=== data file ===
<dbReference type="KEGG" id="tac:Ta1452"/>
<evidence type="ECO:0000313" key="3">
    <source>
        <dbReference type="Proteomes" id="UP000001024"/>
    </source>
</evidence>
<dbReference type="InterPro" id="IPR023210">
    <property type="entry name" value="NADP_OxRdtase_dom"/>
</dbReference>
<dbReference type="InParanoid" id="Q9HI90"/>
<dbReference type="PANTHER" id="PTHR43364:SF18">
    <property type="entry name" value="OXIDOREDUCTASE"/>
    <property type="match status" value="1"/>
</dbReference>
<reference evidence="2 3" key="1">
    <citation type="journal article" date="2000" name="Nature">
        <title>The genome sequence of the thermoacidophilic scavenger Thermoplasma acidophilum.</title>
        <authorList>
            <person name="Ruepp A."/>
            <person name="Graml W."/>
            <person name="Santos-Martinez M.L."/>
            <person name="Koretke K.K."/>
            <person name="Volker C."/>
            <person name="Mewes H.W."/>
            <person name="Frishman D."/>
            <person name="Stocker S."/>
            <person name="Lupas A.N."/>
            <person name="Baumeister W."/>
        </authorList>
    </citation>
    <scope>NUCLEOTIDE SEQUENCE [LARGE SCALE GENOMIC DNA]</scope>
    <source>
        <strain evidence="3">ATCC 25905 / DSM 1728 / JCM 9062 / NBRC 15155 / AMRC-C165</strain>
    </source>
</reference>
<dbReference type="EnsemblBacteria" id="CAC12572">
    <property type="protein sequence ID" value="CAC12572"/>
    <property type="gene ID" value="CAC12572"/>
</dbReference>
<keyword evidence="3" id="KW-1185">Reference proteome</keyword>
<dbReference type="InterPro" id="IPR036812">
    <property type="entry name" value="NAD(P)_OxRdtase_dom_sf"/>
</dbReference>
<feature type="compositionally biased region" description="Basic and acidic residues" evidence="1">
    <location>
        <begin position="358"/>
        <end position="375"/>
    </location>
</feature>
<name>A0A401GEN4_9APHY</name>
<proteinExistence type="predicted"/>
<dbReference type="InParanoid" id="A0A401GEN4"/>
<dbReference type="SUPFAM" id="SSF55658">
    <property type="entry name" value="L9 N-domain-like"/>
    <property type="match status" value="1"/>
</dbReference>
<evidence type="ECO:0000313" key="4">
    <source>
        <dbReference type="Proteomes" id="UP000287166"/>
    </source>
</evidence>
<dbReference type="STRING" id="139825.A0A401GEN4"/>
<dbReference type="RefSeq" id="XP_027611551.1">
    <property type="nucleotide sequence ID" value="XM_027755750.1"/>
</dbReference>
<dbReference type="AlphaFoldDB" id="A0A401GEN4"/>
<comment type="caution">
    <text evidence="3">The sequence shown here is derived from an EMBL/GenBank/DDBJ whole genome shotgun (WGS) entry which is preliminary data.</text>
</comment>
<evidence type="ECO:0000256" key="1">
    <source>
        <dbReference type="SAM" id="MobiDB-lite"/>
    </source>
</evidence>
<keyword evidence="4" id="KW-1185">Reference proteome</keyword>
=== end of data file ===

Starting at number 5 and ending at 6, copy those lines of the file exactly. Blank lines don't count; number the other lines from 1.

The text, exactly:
    </source>
</evidence>